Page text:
Friday, June 22, 2018

Anxiety Taming in the Classroom.

Gifted children and anxiety often seem to go together like bread and butter. It is natural for all children to have some worries and fears as they are growing up, but for children who already have a heightened awareness of what is going on in the world around them and what the future might hold, the worries can be magnified out of all proportion.

Issues such as acceptance, perfectionistic tendencies and not being able to live up to perceived and/or real expectations can cause anxiety as the child strives for independence and a sense of self. Teachers are not qualified to treat the anxiety of a gifted child if it is causing concern, but if we are able to understand the worry and fear and then empathise rather than trivialise it, then we can avoid increasing the problem at school.

My focus is on helping gifted kids to cope with anxiety as distinct from fear or phobia. Fear is felt when faced with immediate danger' That's where the danger IS. There is a direct cause for the emotion being felt and fear is the reaction to being afraid of being harmed. A phobia is much stronger than simply being afraid of being harmed. It is an intense unreasonable reaction to something that interferes with everyday life.  Anxiety can be defined as the worry that is felt when thinking about what might happen. Thoughts, feelings and behaviours are all combined in such a way as to make the brain's survival response centre (the amygdala) react instinctively by increasing heart rate, tightening muscles ready for flight and causing rapid breathing. it ranges from general uneasiness to panic. the reaction of others can make all the difference because everyone perceives things differently.

Many able students can be intensely worried about things that their imaginations conjure up, but dismissing them out of hand is not helpful because it will make them not prepared to tell you about them.

Talk to students about how worries can impact on performance and discuss how these might be alleviated so that you help them to gain confidence in their own ability to cope. Practise active listening and don't try to 'fix it' by appearing to have all the answers, but give information if it is asked for. Encourage students to check their ... what if? thinking as a way to identify wht can be controlled and what can't. Positive thinking leads to positive outcomes.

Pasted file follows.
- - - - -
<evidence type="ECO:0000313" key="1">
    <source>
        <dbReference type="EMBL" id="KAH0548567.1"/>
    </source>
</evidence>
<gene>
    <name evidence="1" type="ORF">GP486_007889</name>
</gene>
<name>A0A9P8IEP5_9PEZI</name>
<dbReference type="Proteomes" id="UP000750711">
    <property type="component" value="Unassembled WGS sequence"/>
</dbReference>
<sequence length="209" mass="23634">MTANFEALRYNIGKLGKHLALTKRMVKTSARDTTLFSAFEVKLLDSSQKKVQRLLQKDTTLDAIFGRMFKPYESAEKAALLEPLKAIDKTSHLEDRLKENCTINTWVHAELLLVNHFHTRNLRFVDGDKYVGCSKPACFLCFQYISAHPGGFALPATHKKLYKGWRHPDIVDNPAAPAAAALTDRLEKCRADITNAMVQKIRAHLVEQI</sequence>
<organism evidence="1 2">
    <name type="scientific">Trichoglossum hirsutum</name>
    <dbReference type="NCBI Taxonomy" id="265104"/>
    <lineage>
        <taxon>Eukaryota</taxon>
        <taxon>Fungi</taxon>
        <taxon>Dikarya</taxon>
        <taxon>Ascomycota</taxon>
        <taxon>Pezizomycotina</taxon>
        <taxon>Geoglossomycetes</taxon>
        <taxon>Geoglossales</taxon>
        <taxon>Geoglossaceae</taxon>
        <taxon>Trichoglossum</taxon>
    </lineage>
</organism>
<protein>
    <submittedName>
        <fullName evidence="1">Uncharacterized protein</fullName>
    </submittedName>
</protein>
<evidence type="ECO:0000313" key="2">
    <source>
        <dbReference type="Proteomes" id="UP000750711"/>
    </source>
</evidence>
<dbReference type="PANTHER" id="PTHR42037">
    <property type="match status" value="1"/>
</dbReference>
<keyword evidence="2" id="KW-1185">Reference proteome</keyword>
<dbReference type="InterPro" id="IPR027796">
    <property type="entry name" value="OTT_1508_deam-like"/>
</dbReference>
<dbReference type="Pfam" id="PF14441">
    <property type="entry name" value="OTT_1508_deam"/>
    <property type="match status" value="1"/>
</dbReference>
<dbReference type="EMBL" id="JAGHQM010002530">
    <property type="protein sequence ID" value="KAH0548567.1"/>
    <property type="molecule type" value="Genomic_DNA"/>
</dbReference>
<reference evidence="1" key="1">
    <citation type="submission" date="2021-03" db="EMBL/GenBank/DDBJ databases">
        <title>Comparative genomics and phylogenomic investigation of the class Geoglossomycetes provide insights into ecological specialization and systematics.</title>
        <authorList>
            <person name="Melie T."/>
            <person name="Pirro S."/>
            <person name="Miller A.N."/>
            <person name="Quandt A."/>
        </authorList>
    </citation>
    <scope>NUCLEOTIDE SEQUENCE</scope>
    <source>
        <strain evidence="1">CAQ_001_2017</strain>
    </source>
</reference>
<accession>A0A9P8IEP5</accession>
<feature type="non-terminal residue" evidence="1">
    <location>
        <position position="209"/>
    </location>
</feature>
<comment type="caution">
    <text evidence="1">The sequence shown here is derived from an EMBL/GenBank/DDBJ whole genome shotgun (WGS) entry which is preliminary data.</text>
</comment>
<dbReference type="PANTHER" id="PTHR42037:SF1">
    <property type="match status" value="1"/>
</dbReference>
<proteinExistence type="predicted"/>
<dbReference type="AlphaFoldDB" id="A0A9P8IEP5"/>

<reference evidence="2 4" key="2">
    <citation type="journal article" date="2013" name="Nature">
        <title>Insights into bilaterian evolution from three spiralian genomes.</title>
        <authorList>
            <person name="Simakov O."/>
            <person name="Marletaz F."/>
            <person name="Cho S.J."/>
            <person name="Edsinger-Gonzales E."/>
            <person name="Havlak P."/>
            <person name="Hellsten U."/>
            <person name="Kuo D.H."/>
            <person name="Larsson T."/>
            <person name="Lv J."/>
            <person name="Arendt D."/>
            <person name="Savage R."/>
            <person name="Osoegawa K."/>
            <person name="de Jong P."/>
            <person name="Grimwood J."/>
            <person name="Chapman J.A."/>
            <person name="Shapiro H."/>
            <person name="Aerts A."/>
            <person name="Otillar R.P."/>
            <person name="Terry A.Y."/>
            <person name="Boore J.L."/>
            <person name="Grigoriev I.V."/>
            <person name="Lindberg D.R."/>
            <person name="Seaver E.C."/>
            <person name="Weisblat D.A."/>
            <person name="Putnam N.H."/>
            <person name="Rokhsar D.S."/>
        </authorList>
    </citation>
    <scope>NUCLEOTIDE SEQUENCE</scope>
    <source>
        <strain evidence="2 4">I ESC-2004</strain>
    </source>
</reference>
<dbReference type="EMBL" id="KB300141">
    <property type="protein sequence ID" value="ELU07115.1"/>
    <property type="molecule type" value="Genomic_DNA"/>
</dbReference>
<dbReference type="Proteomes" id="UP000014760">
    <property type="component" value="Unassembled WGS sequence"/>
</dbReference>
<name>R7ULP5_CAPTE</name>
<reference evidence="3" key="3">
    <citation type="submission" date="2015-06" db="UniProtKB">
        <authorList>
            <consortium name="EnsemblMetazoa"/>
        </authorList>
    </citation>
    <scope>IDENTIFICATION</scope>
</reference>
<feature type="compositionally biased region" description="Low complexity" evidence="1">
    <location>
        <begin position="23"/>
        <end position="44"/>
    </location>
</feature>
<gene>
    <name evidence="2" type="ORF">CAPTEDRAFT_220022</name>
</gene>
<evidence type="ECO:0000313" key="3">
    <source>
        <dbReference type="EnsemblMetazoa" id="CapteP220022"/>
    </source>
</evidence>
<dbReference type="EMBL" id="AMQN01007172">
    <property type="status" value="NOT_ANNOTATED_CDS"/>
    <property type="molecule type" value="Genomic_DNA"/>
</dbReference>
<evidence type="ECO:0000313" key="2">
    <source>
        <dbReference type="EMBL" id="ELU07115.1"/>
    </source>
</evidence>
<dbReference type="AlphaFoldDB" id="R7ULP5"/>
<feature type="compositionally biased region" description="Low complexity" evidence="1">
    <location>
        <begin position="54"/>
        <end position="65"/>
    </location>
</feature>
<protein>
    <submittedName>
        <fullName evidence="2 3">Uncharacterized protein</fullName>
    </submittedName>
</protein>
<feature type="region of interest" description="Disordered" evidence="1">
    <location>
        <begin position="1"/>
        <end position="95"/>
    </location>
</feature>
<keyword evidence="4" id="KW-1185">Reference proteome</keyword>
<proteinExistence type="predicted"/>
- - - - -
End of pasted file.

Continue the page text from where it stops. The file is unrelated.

Some gifted students are reluctant to take part in activities in which they are afraid of failure. Failures are inevitable in our lives but they are not final. If you don't fail then you don't learn. It is how we react to the anxiety that will make the difference.

Focus on the process rather than the outcome and provide regular, constructive feedback for the student to review so that anxiety is overcome by taking smaller steps and builds into success when the task is completed. Encourage calculated risk taking. Talk about situations where you have taken risks yourself and how you dealt with them.

I'm not as smart as they think I am. What if I can't do it? 
Tomorrow I have to present my work to the class. What if they laugh at me?
Each student is more talented in some areas than others. Don't trivialise the issue by brushing it off  with comments such as ... you will be fine., don't worry about it. Such comments do nothing to alleviate the anxiety because children like to succeed and their worries are real to them.Modelling can be a positive motivator for summoning up courage. Talk about how you felt on your first day in front of a class of students and how you dealt with the butterflies in your interaction with the students. Give encouragement and praise for attempting to comply rather than judgment or interpretation when the student tries to resolve the anxiety with action.